Melvyn P. Leffler
Hill and Wang
Winner of the George Louis Beer Prize
Finalist for the Council on Foreign Relations' Arthur Ross Book Award
To the amazement of the public, pundits, and even the policymakers themselves, the ideological and political conflict that had endangered the world for half a century came to an end in 1990. In For the Soul of Mankind, historian Melvyn P. Leffler offers his interpretations about what caused the Cold War, why it lasted so long, and how it finally came to an end.
The distinguished historian Melvyn P. Leffler homes in on four crucial episodes when American and Soviet leaders considered modulating, avoiding, or ending hostilities and asks why they failed: Stalin and Truman devising new policies after 1945; Malenkov and Eisenhower exploring the chance for peace after Stalin's death in 1953; Kennedy, Khrushchev, and LBJ trying to reduce tensions after the Cuban Missile Crisis of 1962; and Brezhnev and Carter aiming to sustain détente after the Helsinki Conference of 1975. All these leaders glimpsed possibilities for peace, yet they allowed ideologies, political pressures, the expectations of allies and clients, the dynamics of the international system, and their own fearful memories to trap them in a cycle of hostility that seemed to have no end.
Leffler's important book illuminates how Reagan, Bush, and, above all, Gorbachev finally extricated themselves from the policies and mind-sets that had imprisoned their predecessors, and were able to reconfigure Soviet-American relations after decades of confrontation.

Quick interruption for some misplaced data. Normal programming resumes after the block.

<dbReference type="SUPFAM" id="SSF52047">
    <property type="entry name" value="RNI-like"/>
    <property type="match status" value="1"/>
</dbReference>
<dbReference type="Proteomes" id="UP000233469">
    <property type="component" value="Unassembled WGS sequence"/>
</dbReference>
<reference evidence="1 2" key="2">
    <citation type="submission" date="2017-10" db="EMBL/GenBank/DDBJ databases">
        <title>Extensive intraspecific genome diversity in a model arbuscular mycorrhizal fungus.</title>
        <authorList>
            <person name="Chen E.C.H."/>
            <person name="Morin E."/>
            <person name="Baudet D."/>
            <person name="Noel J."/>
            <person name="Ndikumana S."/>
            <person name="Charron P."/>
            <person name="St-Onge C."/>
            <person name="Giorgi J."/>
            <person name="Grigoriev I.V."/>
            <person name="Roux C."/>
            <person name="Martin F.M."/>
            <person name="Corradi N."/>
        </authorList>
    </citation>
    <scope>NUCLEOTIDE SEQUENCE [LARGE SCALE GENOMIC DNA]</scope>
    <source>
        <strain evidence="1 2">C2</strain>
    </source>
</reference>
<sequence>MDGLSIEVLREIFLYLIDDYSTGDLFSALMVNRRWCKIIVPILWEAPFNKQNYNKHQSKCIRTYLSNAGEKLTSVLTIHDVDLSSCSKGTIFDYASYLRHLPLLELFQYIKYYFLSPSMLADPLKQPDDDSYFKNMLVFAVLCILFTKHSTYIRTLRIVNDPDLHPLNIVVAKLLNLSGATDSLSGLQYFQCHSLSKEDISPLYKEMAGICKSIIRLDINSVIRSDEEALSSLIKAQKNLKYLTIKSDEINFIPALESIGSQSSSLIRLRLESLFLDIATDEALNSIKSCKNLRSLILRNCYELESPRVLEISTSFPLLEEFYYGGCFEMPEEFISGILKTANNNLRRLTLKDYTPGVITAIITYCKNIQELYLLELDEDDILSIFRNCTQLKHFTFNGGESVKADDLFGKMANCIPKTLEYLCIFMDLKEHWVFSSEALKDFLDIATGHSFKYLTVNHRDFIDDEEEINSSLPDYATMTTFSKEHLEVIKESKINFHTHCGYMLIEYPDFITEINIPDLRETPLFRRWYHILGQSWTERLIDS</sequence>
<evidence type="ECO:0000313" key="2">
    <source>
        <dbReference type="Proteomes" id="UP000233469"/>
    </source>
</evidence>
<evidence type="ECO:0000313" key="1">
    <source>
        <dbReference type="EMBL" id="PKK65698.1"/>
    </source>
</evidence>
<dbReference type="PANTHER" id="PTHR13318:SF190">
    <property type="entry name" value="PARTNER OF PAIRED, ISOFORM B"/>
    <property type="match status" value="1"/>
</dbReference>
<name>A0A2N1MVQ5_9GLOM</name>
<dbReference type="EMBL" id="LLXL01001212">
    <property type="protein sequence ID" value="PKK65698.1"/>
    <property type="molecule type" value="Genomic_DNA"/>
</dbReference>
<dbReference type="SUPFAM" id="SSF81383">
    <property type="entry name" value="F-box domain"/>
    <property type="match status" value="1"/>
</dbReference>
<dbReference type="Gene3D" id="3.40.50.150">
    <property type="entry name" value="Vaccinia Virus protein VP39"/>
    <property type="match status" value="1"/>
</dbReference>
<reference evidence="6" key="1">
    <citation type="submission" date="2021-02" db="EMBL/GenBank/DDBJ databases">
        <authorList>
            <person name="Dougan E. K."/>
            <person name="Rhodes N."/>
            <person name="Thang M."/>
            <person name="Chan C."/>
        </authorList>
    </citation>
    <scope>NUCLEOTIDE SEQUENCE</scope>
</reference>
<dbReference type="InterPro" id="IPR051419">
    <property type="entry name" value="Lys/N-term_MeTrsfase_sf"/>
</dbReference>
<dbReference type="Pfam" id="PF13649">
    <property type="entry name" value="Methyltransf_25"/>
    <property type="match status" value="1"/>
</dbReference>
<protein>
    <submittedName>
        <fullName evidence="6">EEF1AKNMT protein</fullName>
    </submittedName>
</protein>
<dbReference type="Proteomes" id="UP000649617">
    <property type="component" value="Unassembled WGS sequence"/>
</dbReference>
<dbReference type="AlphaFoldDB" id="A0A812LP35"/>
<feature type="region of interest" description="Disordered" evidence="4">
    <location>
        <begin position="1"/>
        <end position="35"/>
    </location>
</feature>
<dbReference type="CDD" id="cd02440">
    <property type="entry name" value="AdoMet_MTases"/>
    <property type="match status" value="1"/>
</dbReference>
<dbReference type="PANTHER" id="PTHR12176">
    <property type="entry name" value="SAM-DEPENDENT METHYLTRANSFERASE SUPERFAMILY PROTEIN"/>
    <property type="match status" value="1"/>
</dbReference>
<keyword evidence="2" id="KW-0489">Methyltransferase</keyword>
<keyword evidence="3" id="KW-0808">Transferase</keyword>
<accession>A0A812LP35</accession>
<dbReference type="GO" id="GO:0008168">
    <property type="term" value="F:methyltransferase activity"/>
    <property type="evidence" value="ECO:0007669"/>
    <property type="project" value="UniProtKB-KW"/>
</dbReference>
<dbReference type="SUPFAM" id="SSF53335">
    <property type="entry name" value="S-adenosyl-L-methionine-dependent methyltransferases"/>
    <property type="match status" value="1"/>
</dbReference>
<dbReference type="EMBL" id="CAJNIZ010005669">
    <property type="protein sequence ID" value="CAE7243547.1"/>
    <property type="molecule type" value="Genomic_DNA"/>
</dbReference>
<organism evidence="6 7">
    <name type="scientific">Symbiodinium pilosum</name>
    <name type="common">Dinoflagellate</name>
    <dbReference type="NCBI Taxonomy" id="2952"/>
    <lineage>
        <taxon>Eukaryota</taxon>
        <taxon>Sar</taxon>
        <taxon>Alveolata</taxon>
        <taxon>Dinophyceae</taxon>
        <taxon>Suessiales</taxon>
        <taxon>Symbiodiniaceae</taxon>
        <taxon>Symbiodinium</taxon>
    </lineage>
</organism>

“[A] sweeping work . . . Leffler is one of America’s most distinguished cold war historians, and this enlightening, readable study is the product of years of research and reflection.” —Jonathan Rosenberg, The Christian Science Monitor
“A masterful account of the Cold War by a distinguished historian in full stride . . . This important book will enlighten and sophisticate the debate on the Cold War, even if it will not end the discussion.” —G. John Ikenberry, Foreign Affairs
"With a keen eye for telling detail, a concern for the choices of individual leaders, and careful judgments, Leffler generates a narrative that carries the reader along as it develops important new ideas. This landmark study transcends many of our standard arguments about the Cold War to focus on what it was really about. Driving much of the maneuvering for security and advantage was the struggle over which political system could meet people’s needs and produce a better society." —Robert Jervis, Columbia University
"This is a lively and very wise book on the Cold War from its beginning to its end. Concentrating on five critical intervals in the history of Soviet-American rivalry, Melvyn P. Leffler, one of the West’s leading authorities on U.S. foreign policy, mines a wealth of new sources for this fresh and stimulating analysis of Cold War crises. The portraits of Cold War leaders, both Soviet and American, are convincingly and elegantly drawn. As illustrated by Leffler, their travails and successes demonstrate how important leadership is in maintaining peace in an unstable world." —Norman M. Naimark, Stanford University
The United States, the Soviet Union, and the Cold War
Melvyn P. Leffler